In one case, a U.S. District Court found  "strong and disconcerting evidence" of the racist origins of 8 U.S.C. § 1326, which criminalizes unlawful re-entry into the United States.  Judge Michael H. Simon's opinion carefully reviewed the historical record of the racial animus behind Section 1326.
 
In another case, Chief Judge Miranda M. Du of the U.S. District Court, District of Nevada ruled that:

"Carrillo-Lopez has demonstrated that Section 1326 disparately impacts Latinx people and that the statute was motivated, at least in part, by discriminatory intent . . .  [T]he Court reviews whether the government has shown that Section 1326 would have been enacted absent discriminatory intent. Because the government fails to so demonstrate, the Court finds its burden has not been met and that, consequently, Section 1326 violates the Equal Protection Clause of the Fifth Amendment."

It is rare for a law to be found unconstitutional.  It is even rarer for an immigration law to be found unconstitutional.  Will these two rulings start a trend? 

 

 
 
Earlier this mnnth, the Department of Justice’s Executive Office for Immigration Review agreed to a settlement with the National Association of Immigration Judges (NAIJ) to again recognize NAIJ as the exclusive representative and collective bargaining agent for the nation’s immigration judges.  The settlement put an end to the Trump administration's effort to end the union's representation of the immigration judges.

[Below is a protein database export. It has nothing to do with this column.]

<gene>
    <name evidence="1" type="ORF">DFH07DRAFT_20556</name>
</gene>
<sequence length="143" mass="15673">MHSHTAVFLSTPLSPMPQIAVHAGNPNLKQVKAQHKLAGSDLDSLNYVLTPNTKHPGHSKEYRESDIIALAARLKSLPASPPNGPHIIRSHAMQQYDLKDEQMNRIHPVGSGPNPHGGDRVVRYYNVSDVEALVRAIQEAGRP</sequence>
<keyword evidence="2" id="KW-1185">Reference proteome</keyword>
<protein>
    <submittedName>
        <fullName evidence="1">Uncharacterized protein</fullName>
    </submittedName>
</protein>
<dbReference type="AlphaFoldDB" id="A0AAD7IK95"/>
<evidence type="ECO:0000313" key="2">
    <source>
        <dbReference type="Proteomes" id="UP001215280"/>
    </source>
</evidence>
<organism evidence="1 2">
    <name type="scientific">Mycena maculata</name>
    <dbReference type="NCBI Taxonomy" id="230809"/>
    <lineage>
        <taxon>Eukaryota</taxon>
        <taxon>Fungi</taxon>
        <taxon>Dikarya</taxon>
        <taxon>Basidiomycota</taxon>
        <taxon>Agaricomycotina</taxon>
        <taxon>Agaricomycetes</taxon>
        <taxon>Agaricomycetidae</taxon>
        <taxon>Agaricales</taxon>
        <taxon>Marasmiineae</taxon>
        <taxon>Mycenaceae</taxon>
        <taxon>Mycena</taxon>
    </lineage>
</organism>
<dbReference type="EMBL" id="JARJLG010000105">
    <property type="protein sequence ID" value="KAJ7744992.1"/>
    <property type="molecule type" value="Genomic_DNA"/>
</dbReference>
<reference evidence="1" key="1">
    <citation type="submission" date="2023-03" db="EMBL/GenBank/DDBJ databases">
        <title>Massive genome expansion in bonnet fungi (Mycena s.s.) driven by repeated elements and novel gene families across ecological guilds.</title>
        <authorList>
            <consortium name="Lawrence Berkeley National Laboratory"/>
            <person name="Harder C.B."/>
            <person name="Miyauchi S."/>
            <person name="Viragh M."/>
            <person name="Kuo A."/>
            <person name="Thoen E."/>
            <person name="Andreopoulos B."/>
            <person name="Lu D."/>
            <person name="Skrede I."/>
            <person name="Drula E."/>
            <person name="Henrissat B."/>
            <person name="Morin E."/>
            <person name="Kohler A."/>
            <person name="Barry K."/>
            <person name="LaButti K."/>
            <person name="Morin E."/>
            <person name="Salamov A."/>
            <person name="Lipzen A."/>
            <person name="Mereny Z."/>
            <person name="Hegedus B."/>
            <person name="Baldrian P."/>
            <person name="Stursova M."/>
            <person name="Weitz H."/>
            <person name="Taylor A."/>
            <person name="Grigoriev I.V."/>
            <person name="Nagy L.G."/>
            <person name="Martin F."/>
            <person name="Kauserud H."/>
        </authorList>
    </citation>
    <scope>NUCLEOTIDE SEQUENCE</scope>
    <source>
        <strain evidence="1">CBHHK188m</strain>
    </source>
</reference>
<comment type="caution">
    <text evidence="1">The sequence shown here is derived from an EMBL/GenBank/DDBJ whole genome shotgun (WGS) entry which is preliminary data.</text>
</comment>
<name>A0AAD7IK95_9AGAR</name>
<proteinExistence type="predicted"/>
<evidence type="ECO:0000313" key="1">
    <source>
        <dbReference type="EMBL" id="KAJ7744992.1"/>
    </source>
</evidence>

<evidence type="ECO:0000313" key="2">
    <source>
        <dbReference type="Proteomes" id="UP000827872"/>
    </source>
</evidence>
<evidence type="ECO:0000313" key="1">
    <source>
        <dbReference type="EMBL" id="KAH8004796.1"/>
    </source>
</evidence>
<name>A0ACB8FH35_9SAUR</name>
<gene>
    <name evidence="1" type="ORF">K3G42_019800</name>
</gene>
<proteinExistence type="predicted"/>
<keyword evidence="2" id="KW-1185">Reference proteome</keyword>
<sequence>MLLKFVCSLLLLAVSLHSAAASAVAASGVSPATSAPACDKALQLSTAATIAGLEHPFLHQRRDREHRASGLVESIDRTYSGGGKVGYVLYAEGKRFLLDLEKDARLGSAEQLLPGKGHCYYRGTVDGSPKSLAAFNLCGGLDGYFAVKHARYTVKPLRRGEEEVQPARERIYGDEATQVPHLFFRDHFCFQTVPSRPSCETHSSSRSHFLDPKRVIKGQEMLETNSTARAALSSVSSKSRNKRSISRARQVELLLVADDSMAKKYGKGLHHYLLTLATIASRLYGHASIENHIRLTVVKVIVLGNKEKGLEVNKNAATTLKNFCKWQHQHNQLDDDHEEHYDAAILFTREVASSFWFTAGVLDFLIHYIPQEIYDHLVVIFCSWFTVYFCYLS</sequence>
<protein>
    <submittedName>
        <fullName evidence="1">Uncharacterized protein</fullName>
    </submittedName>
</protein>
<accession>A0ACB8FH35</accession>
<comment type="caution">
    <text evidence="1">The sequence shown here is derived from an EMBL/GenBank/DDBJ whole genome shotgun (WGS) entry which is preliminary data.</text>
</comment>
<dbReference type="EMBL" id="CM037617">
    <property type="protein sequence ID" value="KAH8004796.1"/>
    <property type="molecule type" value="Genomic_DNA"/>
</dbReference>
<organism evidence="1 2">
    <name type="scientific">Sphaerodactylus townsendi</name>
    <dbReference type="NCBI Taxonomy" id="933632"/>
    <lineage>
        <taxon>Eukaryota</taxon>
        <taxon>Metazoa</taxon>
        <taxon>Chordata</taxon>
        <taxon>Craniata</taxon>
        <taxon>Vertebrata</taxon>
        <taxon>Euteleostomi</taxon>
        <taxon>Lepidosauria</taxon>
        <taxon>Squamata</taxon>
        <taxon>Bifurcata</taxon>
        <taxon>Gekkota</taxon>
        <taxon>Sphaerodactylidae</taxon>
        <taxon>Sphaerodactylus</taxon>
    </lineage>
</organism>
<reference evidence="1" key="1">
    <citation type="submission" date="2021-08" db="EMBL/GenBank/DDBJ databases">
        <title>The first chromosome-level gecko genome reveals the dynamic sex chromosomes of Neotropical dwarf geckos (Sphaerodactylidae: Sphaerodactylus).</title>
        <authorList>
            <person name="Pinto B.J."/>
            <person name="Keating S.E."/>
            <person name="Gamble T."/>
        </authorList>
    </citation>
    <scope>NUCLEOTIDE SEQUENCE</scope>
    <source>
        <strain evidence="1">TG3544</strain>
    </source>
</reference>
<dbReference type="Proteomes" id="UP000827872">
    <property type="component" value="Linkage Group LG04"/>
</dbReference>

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6.  Economist with Major Immigration Contributions Wins Nobel Prize
 

Card studied the effect that the large influx of Cuban workers (125,000 arrived between May and September of 1980) had on the Miami labor market. He found that the labor force grew by 7%, with a greater increase in less-skilled occupations and industries. But he found no effect on the wages or unemployment rates of non-Cuban workers nor non-boatlift Cuban workers. There was, in fact, "rapid absorption" of the Mariel immigrants into the Miami workforce.

Card's cutting-edge scholarship is a briefly summarized here.
 
 
7.  Death on the Border Continues
 
Sadly, the regular deaths along the U.S./Mexico border are not breaking news.  But they are a reality of modern immigration enforcement along the border. 
 
Migrants die on a regular basis and the death toll has risen over the years.  ImmigrationProf regularly reports on the deaths to remind readers of the deadly impacts of U.S. immigration enforcement.  Shouldn't the nation be considering alternative enforcement strategies that do not result in deaths?
 
 

8.  The Complicated Legacy of 9/11:  20 Years After
 

In "How 9/11 stalled immigration reform — and inspired a new generation of activists," Meena Venkataramanan for the Los Angeles Times offers an interesting -- and more positive -- take on a collateral impact of September 11, 2001:

"The Sept. 11 attacks upended U.S. immigration policy, linking it for the first time to the nation’s anti-terrorism strategy and paving the way for two decades of restrictive laws. But it also gave rise to a new kind of immigrant rights movement led by young people . . . . "

 
 
9.  Census 2020
 
The Trump administration's proposed citizenship question, which it abandoned after a Supreme Court ruling against the administration, on Census 2020 provoked controversy and concern with an undercount.  Although some noncitizens may have been too fearful to respond to the Census, The Census revealed some interesting thingsCNN reads the data as follows:  "America is more diverse and more multiracial than ever before, according to new 2020 Census data . . . ." (bold added).
 
 
 
This, I believe, was the first Leiter Law Report citation court of immigration scholars.  "Based on the latest Sisk data, here are the ten most-cited law faculty working on immigration law . . . in the U.S. for the period 2016-2020 (inclusive) . . . ."
 
 
 
HONORABLE MENTION
 

1.  A Surprising Immigration Factoid (At Least to Me)